DOWN, down through the Chute raced the heavily loaded scow, seeming fairly to leap frornj wave to wave in a series of tremendous shocks, as the flat bottom rose high ir the fore and crashed onto the crest of the next wave, sending a spume of stingingSspray high into the air. White water cuf eri over the gunwale and sloshed about in the bottom. The air was chill, and wet—like the dead air of a rock-cavern.

Chloe Elliston knew one moment of swift fear. And then, the mighty roar of

the waters; the mad plunging of the scow between the towering walls of rock; the set, tense face of Vermilion as he stared into the gloom; the labored breathing of the scowmen as they strained at the sweeps, veering the scow to the right, or the left, as the rod of the pilo! indicated; the splendid battle of it; the wild exhilaration of fighting death on death's own stamping ground tlung all thought of fear aside, and in the girl’s heart surged the wild, fierce joy of living, with life itself at stake.

For iust an instant Chloe’s glance rested upon her companions; Big Lena sat scowiing murderously at Vermilion's broad back. Harriet Penny had fainted

and lay with the back of her head awash in the shallow bilge water. A strange alter eyo—elemental — primordial — had taken possession of Chloe. Her eyes* glowed, and her heart thrilled at the sight of the tense, vigilant figure of Vermilion, and the swearing, straining scowuner.. For the helpless form of Tlarriet Penny she fell only contempt—the savage, intolerant contempt of the strong for the weak among firstlings.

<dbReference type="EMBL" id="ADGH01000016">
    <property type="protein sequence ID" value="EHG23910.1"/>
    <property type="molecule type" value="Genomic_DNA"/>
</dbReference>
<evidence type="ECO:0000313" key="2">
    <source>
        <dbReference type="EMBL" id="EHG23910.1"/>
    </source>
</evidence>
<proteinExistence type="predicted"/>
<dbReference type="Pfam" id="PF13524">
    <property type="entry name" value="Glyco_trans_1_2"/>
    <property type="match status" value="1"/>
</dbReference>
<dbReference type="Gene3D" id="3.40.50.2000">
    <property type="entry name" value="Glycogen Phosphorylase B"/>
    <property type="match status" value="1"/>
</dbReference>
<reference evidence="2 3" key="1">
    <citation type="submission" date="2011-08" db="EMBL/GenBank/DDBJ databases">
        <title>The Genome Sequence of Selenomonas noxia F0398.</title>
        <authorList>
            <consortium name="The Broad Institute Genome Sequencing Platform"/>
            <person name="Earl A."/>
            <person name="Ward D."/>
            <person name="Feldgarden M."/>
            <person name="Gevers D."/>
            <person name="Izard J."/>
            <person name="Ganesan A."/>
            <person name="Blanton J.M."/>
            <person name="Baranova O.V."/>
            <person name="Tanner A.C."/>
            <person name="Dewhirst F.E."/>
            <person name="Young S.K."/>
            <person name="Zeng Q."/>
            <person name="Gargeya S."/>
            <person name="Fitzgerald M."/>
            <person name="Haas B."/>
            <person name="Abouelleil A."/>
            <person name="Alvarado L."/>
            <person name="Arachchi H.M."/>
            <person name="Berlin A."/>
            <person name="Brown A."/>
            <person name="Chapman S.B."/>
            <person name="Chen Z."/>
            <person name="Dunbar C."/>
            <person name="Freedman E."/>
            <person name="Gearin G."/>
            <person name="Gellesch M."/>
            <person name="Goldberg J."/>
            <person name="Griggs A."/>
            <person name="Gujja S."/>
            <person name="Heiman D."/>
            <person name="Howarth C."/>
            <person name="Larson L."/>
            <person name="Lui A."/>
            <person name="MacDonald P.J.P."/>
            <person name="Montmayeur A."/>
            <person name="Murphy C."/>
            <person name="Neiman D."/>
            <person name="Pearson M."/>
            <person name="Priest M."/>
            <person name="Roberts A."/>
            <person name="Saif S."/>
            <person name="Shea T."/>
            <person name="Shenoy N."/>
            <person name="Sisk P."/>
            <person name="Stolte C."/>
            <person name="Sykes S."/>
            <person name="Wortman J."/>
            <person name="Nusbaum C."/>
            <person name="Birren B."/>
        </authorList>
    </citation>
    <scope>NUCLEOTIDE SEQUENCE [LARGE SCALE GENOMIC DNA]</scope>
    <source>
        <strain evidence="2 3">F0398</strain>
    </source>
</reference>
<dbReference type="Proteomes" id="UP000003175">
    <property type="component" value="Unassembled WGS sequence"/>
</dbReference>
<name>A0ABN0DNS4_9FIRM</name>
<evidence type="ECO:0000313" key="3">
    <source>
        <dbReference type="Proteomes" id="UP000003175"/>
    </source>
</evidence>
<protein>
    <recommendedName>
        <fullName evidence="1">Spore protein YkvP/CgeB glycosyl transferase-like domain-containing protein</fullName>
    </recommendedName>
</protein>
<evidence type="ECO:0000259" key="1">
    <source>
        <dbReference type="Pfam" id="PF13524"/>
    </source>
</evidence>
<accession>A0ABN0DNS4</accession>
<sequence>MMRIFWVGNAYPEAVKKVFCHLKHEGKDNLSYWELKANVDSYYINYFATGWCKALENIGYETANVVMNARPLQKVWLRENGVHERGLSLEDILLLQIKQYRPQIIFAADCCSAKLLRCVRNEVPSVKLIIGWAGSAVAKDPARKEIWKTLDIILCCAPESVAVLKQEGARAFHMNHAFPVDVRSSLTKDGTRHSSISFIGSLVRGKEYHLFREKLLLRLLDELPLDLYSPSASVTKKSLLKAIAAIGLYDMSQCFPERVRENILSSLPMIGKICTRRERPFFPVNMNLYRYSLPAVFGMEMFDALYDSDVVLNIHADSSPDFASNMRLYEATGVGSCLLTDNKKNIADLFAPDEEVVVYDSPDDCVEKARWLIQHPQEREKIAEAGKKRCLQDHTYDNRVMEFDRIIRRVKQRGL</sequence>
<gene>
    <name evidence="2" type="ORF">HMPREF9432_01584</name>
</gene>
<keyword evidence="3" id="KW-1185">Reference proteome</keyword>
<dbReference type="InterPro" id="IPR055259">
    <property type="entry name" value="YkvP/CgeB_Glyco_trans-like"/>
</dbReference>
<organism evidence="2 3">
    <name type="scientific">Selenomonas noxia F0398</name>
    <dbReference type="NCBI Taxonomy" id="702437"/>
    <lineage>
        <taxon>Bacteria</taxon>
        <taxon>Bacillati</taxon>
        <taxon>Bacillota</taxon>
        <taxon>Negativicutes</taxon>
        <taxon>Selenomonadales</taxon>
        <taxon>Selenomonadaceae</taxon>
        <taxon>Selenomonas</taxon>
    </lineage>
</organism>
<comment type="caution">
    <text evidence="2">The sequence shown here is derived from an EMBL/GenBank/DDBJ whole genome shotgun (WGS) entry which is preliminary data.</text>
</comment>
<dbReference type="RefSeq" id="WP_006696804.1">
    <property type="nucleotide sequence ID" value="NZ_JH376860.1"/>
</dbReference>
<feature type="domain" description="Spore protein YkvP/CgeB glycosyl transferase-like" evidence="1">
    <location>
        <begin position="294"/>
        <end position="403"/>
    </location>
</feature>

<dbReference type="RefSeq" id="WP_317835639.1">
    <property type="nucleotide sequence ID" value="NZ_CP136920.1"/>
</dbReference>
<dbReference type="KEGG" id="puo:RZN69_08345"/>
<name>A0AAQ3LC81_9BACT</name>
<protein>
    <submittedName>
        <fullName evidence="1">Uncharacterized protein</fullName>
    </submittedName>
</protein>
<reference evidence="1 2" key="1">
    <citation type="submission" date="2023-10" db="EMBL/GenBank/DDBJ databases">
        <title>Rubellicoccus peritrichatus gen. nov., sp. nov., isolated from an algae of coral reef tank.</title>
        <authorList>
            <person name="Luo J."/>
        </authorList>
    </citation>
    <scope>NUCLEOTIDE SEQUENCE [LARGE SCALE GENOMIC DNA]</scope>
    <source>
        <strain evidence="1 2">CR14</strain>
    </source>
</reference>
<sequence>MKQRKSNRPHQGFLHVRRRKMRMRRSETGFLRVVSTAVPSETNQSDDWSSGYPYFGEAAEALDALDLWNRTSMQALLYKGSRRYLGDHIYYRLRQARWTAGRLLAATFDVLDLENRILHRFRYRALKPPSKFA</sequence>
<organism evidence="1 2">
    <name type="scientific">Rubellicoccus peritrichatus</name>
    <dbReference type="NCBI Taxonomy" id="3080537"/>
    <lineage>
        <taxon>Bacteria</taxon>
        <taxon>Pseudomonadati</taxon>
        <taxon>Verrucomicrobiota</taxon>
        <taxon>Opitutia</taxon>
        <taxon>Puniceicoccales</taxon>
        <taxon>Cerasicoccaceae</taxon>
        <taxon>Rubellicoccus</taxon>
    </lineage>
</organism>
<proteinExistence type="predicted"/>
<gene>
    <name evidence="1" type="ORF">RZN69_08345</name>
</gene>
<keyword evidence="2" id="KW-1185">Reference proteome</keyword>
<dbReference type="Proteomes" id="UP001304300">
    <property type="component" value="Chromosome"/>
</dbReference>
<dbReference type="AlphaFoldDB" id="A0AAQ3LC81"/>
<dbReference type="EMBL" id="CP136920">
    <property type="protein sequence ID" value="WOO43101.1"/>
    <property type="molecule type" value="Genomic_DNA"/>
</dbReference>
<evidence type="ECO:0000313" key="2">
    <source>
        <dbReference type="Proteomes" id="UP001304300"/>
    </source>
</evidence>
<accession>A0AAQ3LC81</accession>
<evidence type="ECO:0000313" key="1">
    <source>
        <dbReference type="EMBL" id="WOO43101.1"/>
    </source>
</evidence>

The intoxication of a new existence was* upon her. or, better, a world-old existence—an existence that was new when the world was new. In that moment, she was a throw-back of a million years, and Continued on ¡iáye 83. “

The Gun Brand

Continued from paye 21.

thtough her'veins fumed the ferine blood of, her paleolithic forbears. What is life but proof of the fitnes to live? Death, but defeat?!

ON RUSHED the scow, leaping, crashing frpm wave to wave, into the northern nijjfht. And, as it rushed, and leaped, and-crashed it bore two women, their garments touching, but between whom interposed a whole world of creeds and fabrics;

Suddenly,Chloe sensed a change. The scow no logger leaped and crashed, and the roar of• the rapid9 grew faint. No longer the form of Vermilion appeared epufhant, tense; and, among the scowmen, one laiughed. Chloe drew a deep breath, andj-a slight shudder shook her frame. She glanced about her in bewilderment, arad, reaching swiftly down, raised the inert form of Harriet Penny and rested ijt gently against her knees.

The darkness of night had settled upon the river. $tars twinkled ovèrhead. The high, scrub-jtimbered shore loomed formless and blpck, and the flat bottom of the scow raèped harshly on gravel. Vermilion leaped ashore, followed by the scowmen, and Chloe assisted Big Lena with the still unconscious form of Harriet Penny.!'As if by;magic, fires flared out upon shingle, and in an incredibly short time the girl found herself seated upon her bed-roll inside her mosquitobarred tent of balloon silk. The .older woman had revived and lay, a dejected heap, upon her blankets, and out in front Big Lena was stooping over a fire. Beyond, upon the gravel, the fires of the scowmen flamed red, and threw wavering reflections Upon the black water of the river. j

Chloe was seized with a strange unrest The eight of Harriet Penny irritated her. She stepped from the tent and filled her lungs with great drafts of the spruce-ladeq night-breeze that wafted gently out pf the mysterious dark and rippled the surface of the river until little waves slapped softly against the shore in tiny whisperings of the unknown—whisperings thai called, and were understood by the new ¡awakened self within her. Continued on page 88.

In tilt* next instalment of this strong serial story, “Brute” McNair appears on the scene. McNair is the highest figure ill the north ¡country — an independent trader with a tremendous influence over the Indians and trappers. The injerest «juiekens with the appearance of the Brute i and continues fo grow until the climax of the story I is reached.

The Gun Brand

Continued from page 83.